I am currently a PhD student working in computational sciences and more specifically on machine learning to predict toxicity of chemical compounds.
I am also teaching computer sciences within the Informatics department at the University Côte d’Azur.
PhD work:Evaluation of the use of public toxicological data for chemical hazard prediction through computational methods.
The assessment of the toxic risk that chemicals can cause to humans and the environment is mandatory for the marketing of new chemical compounds. This evaluation is highly regulated and is carried out in particular through in vivo studies performed in different laboratory animal species and during different periods of exposure. However, these studies are costly in term of time, money and animal use and therefore unsuitable for the evaluation of thousands of compounds. This is why alternative solutions are considered in order to assess the toxic potential of chemical compounds as early as possible. To do so, different types of data are considered, such as the chemical structure of compounds, in vitro assay results and data from in vivo studies.
The objective of my work is to develop and adapt machine learning methods to the publicly available toxicology data in order to establish links between the different types of data. The ideal would be to predict effects observed in long-term in vivo studies, directly from the chemical structure of compounds. Nonetheless, this long-term prediction is too ambitious because of the high level of biological complexity and variability and because toxicity can results from a long chain of causality involving multiple pathways at different biological levels. Therefore, the objective is split into two sub-tasks involving machine learning models:
- The prediction of in vitro bioactivity from compounds’ chemical structure;
- The prediction of in vivo effects from compounds’ in vitro bioactivity.
- Replace missing data by machine learning predictions, without performing in vitro and in vivo studies;
- Chain the two types of machine learning models to predict in vivo effects from the chemical structure, with an intermediate prediction of in vitro bioactivity.
In a first study, we built machine learning models to predict the in vitro bioactivity of compounds based on their chemical structure. Since the learning data were highly imbalanced in favor of inactive compounds, we showed that the use of data augmentation techniques could improve models’ performance. Moreover, the usage of a large number of observations also contributes to the increase of performance.
Then, we performed a large scale study to predict all the in vitro assays available in the ToxCast database in order to determine the most appropriate machine leaning methods for this type of data. In particular, we showed that the ensemble method called “Stacked Generalization” led to really better performance compared to simple methods. In this study we also show that reliability in predictions could be evaluated after estimation of the applicability domain.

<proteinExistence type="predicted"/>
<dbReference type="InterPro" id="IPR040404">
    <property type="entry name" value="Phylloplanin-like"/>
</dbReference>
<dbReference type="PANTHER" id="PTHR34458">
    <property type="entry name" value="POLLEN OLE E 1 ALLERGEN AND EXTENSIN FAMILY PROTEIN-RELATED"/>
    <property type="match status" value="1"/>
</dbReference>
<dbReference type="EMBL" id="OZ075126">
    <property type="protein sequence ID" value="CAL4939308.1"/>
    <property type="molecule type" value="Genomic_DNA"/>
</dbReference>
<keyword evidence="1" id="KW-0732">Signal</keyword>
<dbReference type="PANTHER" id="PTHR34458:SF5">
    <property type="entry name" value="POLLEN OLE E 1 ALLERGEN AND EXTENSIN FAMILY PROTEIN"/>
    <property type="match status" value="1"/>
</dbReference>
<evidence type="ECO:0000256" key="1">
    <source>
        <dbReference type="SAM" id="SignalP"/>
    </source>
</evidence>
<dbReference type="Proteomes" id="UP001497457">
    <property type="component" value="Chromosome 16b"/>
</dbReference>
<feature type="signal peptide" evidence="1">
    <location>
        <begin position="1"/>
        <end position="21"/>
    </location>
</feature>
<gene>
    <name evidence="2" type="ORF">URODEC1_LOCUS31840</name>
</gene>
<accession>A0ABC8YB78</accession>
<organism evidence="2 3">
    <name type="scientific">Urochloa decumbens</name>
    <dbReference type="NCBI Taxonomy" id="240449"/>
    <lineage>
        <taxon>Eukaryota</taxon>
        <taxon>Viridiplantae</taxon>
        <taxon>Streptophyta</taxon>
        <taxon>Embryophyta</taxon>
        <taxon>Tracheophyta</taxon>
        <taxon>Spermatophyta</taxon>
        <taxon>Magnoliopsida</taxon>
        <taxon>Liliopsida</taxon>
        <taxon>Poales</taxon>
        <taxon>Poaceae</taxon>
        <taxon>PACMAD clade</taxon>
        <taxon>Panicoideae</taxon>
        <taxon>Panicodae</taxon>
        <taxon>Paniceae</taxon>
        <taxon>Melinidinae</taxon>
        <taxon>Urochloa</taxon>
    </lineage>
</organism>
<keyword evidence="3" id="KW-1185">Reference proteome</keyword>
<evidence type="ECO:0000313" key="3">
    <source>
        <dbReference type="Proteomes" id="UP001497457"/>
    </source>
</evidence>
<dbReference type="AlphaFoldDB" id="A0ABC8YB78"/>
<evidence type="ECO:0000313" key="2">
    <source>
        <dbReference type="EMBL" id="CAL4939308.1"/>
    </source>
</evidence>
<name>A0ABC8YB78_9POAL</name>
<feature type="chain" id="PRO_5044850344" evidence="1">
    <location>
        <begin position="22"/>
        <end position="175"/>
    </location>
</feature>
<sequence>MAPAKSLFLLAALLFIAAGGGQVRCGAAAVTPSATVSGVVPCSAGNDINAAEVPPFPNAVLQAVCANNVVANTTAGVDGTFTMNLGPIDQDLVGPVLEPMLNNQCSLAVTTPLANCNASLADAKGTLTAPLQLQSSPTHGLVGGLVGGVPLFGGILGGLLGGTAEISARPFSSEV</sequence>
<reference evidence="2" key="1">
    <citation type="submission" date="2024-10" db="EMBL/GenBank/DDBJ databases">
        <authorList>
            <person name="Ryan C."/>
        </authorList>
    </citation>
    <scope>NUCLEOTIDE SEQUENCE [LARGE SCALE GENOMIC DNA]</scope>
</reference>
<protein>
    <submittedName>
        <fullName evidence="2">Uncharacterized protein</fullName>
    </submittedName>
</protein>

For the second task, we evaluated the relation between results from in vitro assays targeting pathways known to induce endocrine effects and toxic effects observed in several endocrine organs after long-term in vivo studies. We highlighted that, unexpectedly, these assays are not predictive of the in vivo effects, which raises the crucial question of the relevance of in vitro assays. This also demonstrated that machine learning cannot be used without a good understanding of biological phenomena.
Overall, our work points out the importance of developing computational methods adapted to the specificities of toxicological data. Moreover, it seems necessary to integrate other types of information in these methods such as mechanistic knowledge regarding the biological pathways leading to toxicity and pharmacokinetics data which inform about the fate of compounds in the whole organism. Such information would then help algorithms to find more relevant solutions.
I. Grenet; K. Merlo; J.-P. Comet; R. Tertiaux; D. Rouquié; F. Dayan. (2019). Stacked Generalization with Applicability Domain Outperforms simple QSAR on in vitro Toxicological Data. Journal of Chemical Information and Modelling.
I. Grenet; J.-P. Comet; F. Schorsch; N. Rayan; J. Wichard; D. Chemical in vitro bioactivity profiles are not informative about the long-term in vivo endocrine mediated toxicity. (Under review)
Other selected communications
I. Grenet; J.-P. Comet. How in vitro data can contribute to in vivo toxicity prediction using Machine Learning ? Poster - Journées Ouvertes en Biologie, Informatique et Mathématiques 2018 (Marseille - 03-06.07.18).
I. Grenet; J.-P. Comet; F. Porée; D. Rouquié. Toward In Vivo Toxicity Prediction from Molecular Structures: A Two-Stage Machine Learning Approach. Poster - Society of Toxicology 2018 (San Antonio, USA - 11-15.03.18).